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So I walk into a cover band situation

Discussion in 'Miscellaneous [BG]' started by Metalbasspro, Feb 24, 2014.

  1. Metalbasspro


    Feb 9, 2009
    Thought I was all prepared. We start playing and tuning is off. Oh we tune down to E minor I think he said or E flat. So I tune down a fret.

    We play a few of their original songs I started with and all was well. Then we start playing some covers stuff I really only looked at and played a few times. Seven Mary Three's Cumbersome song. We play and again out of tune. They tell me they start it on the E string Third Fret or G. I say it is played here at the Second Fret E string, are you guys transposing it? I find they are. SO I say wait give me your G and I tune my Second Fret to their G key so I can play it in the position I learned it in. I hate transposing stuff. They did the same with Metallica's version of Wiskey in the Jar. Their first cords are on the C rather then the G note already tuned to G by Metallica for the verse. It's all about the singers range. The kid's aren't alright by the Offspring is also transposed to a far lower key making it sound little like the actual song.

    I thought when you tuned down to accommodate a singer you no longer had to transpose the keys. And I know some of you will take this as my inexperience but I played in original metal bands where you tuned standard in the 80's and at most went to D in the 90's. When you transpose a Key the positions effects the sound of the song in my opinion. When you tune differently it is not as bad because the notes still played in the right positions are played like they are supposed to be. I can't put into words the wy or how but I hear a difference that I don't like. When it comes to open strings that can no longer be played open I think is a part of it too.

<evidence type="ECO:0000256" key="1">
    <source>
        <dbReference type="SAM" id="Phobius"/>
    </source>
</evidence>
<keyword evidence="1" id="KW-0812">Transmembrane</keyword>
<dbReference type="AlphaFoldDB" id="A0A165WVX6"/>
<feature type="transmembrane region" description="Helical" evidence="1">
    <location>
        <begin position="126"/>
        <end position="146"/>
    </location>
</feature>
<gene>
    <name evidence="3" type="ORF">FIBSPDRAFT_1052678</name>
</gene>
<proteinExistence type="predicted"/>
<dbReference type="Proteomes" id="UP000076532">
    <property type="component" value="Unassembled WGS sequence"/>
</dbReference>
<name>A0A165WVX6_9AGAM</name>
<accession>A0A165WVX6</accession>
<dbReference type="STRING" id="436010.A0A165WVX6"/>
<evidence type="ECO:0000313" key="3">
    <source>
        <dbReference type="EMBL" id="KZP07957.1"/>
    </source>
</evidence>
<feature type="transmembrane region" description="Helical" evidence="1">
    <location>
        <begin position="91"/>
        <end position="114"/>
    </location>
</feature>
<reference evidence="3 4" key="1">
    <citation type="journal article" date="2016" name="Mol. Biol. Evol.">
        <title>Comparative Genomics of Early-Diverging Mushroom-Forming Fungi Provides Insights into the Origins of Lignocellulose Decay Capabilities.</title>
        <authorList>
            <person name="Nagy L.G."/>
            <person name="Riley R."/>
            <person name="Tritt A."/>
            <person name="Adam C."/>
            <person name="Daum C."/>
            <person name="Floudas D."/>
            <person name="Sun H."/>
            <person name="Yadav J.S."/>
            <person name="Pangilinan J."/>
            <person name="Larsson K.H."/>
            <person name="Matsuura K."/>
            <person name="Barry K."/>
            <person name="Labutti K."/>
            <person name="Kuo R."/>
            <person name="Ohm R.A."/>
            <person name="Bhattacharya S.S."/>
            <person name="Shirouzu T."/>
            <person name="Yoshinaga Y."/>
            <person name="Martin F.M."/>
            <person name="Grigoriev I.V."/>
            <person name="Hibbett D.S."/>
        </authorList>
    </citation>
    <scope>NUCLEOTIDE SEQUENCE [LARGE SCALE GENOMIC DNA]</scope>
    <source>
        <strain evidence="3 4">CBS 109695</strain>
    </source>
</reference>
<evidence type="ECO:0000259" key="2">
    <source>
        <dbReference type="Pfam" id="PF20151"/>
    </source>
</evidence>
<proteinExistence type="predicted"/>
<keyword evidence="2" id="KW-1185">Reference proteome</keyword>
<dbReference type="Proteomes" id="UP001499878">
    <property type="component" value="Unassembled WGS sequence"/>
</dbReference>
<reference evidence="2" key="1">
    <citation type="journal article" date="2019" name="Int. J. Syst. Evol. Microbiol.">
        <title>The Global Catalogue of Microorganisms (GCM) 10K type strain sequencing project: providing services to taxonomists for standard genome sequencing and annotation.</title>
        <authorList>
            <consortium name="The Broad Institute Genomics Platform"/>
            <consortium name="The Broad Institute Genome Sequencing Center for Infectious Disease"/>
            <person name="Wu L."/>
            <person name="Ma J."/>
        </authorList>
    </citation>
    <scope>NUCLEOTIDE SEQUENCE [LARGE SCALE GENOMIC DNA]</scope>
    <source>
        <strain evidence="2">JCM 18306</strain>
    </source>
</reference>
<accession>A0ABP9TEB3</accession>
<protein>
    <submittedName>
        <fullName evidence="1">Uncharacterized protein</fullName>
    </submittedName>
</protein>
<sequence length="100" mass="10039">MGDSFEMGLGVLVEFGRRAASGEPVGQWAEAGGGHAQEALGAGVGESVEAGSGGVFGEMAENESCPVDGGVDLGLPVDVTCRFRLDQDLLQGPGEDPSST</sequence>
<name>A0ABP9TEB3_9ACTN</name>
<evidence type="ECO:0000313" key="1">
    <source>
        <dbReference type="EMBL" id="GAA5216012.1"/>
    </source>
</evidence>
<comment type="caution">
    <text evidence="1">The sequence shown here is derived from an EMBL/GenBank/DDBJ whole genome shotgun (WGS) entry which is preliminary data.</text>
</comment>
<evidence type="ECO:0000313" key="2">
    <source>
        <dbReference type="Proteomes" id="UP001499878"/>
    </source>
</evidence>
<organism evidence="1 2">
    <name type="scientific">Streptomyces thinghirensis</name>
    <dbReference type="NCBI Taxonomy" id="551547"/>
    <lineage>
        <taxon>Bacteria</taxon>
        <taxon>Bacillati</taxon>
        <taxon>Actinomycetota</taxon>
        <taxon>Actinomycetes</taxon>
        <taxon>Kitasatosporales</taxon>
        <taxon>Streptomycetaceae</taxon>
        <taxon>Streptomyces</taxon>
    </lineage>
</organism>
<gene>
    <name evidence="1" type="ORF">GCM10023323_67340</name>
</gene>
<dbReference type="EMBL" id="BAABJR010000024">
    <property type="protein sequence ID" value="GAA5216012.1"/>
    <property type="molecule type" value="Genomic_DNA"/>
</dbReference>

I thought about not taking the gig over this but am holding judgement trying to keep an open mind. Wiskey in the Jar, a song I fell in love with when I heard it seems to me ruined by transposing it into the key of C.
  2. Pilgrim

    Pilgrim Supporting Member

    "Tuning down for a singer" is in fact changing the key.

    I tend to depend on motor memory a lot, and changing keys also throws me a curve - but with a couple of reps I can get past it.

    Some transpositions you will like, others you won't, many you won't care about one way or another.
  3. I've no problem transposing or tuning does to Eb . BUT. I don't wanna go changing from Eb to E to D etc all night. Unless I'm bringing 2 or 3 basses to every gig. 😞
    Usually if I'm in a band that tunes down a half step to Eb... Pretty much the whole gig is done with the bass tuned as such.
    I ain't a real fan of the D tuner for just the E string. I like sol my strings tuned as usual. .. In 4ths
  4. Itzayana


    Aug 15, 2012
    Oakland Ca
    Okay, if I get you right...
    You are saying that these guys only know how to play in one position and change the key of the song by re-tuning and playing in the same position.
    If that's the case, I think they are totally lame.
    If they want to play a song in E flat they should learn to play it in E flat and not play it in the E position and tune down a half step.
    You need to find some better players to hang with.
  5. DiabolicLow B

    DiabolicLow B Supporting Member

    Nov 12, 2009
    Ontario, Canada